Labour’s shadow chancellor John McDonnell has revealed that his party would support a referendum on the deal if a general election is not held, with the party’s principal objection being that the deal “fails to provide for a permanent UK-EU customs union and strong single market”. Labour’s Brexit resolution, adopted at its recent party conference, sets out near-impossible conditions for any deal and vetoes a no-deal Brexit, in effect setting Labour squarely against Brexit. (Labour will inevitably back second Brexit referendum, says McDonnell by Jessica Elgot and Heather Stewart, The Guardian, 28 November 2018)
For all of the intrigue and in-fighting among the big two parties, they are not arguing over much at all – both want to see Britain retain its membership of the customs union in some form or other. The argument is mostly over how this can be presented to the public as ‘Brexit’; and whether the public can be persuaded to accept a second referendum without losing all faith in British bourgeois democracy now that the ‘full horror’ of leaving the EU has been made clear to them.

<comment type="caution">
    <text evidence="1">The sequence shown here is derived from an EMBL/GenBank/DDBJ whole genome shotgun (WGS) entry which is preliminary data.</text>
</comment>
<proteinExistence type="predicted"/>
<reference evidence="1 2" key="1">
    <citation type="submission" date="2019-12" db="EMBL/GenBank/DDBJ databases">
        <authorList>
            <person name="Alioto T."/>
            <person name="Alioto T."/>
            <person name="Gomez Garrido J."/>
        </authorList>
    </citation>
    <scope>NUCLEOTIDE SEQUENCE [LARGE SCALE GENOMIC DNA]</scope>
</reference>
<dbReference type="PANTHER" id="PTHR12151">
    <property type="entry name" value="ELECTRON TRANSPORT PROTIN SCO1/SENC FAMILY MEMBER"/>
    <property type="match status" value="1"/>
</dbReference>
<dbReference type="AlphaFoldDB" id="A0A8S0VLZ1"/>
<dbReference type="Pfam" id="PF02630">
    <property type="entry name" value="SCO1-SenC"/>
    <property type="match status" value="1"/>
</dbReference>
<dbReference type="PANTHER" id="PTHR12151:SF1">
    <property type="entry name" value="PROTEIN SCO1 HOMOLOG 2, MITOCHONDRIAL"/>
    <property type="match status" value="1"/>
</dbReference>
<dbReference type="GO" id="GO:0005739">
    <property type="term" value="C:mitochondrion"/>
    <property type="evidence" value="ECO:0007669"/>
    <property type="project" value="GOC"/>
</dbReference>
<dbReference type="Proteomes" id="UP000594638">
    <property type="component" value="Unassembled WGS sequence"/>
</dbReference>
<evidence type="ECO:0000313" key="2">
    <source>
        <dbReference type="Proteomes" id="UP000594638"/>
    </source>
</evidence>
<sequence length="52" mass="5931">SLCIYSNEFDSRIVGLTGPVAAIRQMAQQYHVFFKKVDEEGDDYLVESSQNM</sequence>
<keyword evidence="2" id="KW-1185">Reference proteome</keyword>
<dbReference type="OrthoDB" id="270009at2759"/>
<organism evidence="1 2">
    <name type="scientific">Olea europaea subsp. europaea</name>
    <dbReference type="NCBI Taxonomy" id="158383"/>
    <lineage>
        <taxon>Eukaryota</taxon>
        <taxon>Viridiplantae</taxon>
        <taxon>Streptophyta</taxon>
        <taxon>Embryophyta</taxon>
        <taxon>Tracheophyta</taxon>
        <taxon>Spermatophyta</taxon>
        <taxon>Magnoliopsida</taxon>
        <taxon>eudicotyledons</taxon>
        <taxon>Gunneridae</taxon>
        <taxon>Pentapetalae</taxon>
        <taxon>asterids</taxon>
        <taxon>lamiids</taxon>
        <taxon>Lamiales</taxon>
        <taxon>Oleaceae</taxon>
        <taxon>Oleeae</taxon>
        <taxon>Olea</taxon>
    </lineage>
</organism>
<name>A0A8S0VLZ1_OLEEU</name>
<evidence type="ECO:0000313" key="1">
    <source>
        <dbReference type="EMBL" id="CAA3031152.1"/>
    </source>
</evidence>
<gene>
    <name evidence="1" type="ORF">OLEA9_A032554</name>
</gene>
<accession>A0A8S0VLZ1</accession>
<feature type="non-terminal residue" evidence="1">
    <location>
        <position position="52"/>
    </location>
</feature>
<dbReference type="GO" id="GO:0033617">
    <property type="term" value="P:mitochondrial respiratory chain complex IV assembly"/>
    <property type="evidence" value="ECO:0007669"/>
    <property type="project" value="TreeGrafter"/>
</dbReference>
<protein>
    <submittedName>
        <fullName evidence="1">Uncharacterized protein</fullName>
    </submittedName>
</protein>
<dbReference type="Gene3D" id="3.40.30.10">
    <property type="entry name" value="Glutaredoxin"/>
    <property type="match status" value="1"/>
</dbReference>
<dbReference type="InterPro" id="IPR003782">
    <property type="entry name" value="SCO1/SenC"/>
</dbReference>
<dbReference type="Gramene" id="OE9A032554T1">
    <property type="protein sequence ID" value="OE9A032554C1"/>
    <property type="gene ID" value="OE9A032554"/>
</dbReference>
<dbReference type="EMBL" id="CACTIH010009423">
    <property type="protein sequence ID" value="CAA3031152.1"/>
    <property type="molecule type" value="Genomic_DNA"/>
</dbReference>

If we truly want to fight against austerity, privatisation, the loss of our jobs, homes, hospitals and everything else that we value, we must not allow the referendum result to be overturned. The short-term consequences may well be painful, since the working-class movement at the present time is weak and the capitalists are stronger, and Brexit will only be the first step, but landing this blow will weaken the class enemy and set British workers on the road to organising for their own interests, against the interests of the bourgeoisie.
The first step to realising a decent future for our children is to recognise that workers and capitalists have opposing interests. What makes capitalists strong, makes workers weak; what makes capitalists weak gives workers opportunities to become strong.
To effectively organise and exercise working-class power we must be guided by the understanding that we need to kick out the class-collaborationist traitors from our midst and organise on the basis of class against class!